It Makes Me Laugh: How To Write Badly Well

Today’s laughter comes to us courtesy of my new favorite blog, How to Write Badly Well:

Narrate every scene in a matter-of-fact tone, no matter how exciting

At this point, the dragon, which was larger than a single-decker bus but smaller than an articulated lorry, breathed some fire out of its mouth (or, more properly, exhaled a mixture of flammable gas and liquid which was ignited by a spark from a gland in its throat). This burned several people quite badly, although the knight who is the subject of our story remained largely unharmed.

Naturally, this incident caused a reaction of fear and surprise amongst the local population. It also caused a not insignificant amount of damage to property, which would take local residents many weeks to repair. Aside from this immediate inconvenience, the subsequent disruption caused by reconstruction efforts would also have an adverse effect on the local economy in the medium term. The knight then hit the dragon with his sword, killing it, which was probably for the best.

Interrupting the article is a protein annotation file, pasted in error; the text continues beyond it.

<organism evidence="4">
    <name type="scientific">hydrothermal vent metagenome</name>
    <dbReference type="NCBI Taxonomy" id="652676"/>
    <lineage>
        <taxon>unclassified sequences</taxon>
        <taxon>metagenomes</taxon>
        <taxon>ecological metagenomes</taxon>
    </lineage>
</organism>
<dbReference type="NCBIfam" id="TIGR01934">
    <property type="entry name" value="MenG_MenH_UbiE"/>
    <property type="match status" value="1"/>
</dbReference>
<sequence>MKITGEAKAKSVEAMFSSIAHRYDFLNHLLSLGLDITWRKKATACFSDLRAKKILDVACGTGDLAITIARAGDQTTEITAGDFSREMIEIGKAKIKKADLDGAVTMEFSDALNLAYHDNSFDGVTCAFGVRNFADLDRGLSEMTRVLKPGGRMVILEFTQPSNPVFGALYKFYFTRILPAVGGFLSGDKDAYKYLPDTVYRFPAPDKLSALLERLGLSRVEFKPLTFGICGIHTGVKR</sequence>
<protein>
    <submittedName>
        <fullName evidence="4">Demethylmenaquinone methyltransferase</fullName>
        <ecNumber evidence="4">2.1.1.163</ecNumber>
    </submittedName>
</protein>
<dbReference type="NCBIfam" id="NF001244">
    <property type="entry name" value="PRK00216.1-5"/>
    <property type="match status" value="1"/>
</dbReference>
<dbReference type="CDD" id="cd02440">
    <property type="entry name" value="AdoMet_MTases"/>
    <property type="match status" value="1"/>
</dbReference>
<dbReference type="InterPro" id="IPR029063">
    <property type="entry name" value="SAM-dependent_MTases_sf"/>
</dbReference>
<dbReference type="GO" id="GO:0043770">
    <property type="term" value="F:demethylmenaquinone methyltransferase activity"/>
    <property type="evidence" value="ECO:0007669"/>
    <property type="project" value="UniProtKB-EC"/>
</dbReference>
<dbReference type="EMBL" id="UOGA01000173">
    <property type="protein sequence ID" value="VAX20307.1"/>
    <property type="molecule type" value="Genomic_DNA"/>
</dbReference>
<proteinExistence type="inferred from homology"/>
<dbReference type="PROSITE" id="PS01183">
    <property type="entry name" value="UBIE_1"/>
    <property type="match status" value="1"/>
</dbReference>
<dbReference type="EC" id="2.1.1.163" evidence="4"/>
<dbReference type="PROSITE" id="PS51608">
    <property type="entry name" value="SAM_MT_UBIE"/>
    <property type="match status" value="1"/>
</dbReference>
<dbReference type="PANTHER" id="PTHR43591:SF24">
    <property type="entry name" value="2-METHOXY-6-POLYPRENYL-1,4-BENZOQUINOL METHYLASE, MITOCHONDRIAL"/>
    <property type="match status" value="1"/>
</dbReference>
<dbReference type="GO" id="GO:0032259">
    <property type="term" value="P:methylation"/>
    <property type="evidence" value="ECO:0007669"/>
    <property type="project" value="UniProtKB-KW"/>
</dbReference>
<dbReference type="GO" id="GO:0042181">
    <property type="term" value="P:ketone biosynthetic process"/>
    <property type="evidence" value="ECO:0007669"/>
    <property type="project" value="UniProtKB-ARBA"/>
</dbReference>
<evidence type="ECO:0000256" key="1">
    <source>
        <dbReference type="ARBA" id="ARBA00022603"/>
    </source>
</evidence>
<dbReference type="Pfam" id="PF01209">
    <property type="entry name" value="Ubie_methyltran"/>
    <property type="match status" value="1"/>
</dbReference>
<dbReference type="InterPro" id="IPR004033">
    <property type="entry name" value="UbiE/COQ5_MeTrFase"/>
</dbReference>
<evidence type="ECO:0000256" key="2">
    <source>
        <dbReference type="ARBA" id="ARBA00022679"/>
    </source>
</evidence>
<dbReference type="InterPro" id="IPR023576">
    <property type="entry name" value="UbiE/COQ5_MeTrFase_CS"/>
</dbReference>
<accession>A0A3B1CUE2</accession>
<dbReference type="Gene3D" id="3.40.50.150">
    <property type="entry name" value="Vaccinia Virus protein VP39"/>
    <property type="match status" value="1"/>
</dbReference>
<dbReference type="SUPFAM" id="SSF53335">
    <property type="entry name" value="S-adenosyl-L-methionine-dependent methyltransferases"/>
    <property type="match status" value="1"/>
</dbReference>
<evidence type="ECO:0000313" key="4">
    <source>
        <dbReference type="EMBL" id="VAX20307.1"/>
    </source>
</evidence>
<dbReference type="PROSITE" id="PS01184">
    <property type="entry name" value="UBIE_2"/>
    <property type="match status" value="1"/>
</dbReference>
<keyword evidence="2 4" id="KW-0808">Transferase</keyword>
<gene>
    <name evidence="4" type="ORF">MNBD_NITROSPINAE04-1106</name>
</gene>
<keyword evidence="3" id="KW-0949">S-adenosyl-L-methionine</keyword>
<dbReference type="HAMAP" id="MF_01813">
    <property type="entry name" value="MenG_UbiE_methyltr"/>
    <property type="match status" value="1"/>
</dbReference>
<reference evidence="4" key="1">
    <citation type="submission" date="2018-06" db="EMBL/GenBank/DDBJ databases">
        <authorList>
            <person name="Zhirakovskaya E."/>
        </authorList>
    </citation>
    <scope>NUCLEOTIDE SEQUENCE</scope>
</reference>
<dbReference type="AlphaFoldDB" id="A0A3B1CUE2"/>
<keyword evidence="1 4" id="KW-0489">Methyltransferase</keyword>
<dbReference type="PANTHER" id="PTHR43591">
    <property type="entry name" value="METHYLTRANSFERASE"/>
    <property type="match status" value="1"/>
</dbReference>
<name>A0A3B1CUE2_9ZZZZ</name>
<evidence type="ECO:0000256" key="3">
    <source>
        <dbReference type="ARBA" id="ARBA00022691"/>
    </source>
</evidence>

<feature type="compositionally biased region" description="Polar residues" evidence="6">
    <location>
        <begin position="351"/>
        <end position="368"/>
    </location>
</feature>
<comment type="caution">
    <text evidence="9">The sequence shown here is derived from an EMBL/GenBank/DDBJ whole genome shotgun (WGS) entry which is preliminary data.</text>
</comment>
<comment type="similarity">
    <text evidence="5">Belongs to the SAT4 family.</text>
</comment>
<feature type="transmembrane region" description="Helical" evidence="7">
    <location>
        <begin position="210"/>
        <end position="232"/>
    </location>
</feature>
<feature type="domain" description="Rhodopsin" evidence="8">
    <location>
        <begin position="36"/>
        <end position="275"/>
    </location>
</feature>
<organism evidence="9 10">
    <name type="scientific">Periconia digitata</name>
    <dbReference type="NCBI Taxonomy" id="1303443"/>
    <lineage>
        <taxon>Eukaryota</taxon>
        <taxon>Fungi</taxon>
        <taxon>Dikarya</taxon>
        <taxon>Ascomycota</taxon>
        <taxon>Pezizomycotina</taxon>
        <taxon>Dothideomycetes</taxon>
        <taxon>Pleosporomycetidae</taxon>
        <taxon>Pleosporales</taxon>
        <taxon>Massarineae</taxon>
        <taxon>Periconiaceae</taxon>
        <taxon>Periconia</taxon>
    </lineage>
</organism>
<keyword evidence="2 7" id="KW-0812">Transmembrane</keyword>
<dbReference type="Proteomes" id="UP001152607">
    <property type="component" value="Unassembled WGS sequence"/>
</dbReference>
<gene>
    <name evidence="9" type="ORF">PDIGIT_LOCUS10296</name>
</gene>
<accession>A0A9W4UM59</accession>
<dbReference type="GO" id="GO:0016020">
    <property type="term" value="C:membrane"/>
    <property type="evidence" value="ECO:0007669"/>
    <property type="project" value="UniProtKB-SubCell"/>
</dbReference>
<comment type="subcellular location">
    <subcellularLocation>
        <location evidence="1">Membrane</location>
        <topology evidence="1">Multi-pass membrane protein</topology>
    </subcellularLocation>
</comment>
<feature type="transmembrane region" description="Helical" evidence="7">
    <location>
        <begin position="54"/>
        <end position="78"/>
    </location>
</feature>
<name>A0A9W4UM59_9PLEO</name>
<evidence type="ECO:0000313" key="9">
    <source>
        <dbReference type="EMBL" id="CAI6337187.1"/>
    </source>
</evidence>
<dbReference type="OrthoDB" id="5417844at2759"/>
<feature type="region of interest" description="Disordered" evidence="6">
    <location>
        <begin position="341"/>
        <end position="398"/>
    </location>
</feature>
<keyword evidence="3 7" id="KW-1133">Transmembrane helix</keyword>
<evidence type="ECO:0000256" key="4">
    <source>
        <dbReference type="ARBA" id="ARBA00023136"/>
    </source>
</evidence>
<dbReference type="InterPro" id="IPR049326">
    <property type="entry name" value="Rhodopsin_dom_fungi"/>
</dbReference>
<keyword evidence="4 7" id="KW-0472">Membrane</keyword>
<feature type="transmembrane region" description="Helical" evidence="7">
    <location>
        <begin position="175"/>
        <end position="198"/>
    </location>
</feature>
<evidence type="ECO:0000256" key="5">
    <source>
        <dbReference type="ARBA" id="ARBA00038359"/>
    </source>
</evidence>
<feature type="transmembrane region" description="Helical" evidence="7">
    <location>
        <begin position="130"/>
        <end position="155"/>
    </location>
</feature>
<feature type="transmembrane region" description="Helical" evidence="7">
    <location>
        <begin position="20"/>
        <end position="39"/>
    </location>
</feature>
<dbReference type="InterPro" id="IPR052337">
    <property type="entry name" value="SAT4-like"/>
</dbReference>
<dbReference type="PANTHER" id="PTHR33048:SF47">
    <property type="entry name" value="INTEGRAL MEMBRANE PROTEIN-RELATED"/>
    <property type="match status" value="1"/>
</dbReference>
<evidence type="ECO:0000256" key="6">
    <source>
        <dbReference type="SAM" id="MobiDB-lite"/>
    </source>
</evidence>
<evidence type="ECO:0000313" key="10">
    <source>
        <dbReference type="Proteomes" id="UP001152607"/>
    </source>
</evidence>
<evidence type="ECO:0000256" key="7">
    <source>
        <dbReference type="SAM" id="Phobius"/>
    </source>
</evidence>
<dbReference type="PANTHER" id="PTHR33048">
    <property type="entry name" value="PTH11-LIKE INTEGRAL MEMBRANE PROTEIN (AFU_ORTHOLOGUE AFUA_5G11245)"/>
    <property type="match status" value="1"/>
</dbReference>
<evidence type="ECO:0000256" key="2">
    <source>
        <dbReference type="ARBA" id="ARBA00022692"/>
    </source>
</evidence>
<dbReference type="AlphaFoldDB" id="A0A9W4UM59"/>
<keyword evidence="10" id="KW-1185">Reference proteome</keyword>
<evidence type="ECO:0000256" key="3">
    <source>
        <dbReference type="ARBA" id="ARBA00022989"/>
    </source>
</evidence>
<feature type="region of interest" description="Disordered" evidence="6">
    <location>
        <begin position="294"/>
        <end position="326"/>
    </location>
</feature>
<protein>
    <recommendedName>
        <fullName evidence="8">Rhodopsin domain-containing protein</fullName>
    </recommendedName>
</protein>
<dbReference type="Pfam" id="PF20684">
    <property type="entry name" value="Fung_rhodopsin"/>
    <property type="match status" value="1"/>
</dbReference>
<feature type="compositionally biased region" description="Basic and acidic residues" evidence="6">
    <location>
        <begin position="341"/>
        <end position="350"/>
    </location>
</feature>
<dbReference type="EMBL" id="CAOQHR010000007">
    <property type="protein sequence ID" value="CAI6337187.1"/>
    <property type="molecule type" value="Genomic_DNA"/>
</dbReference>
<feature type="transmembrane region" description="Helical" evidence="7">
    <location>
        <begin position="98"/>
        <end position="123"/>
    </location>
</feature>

And one more:

Introduce major plot elements in an off-hand manner

As the wailing of sirens got louder, Claire and Pete hunched over the glowing computer screen. Pete swallowed nervously.

‘What now?’ he said.

‘Well, now we disarm the missiles.’ Claire flexed her fingers. ‘I didn’t tell you this before, but in my spare time, I’m a skilled computer hacker. I’m sure I can crack these defence codes.’

‘Excellent,’ said Pete. ‘I’ll use my extensive jujitsu training to hold off the guards if they come through the door, which we were unable to lock behind us because the key broke off in the lock, which I forgot to mention at the time, but it did.’

‘I’m in!’ said Claire. ’The password was the middle name of the shadowy CEO of Cryptotech, who incidentally is secretly my father.’

Happy Monday!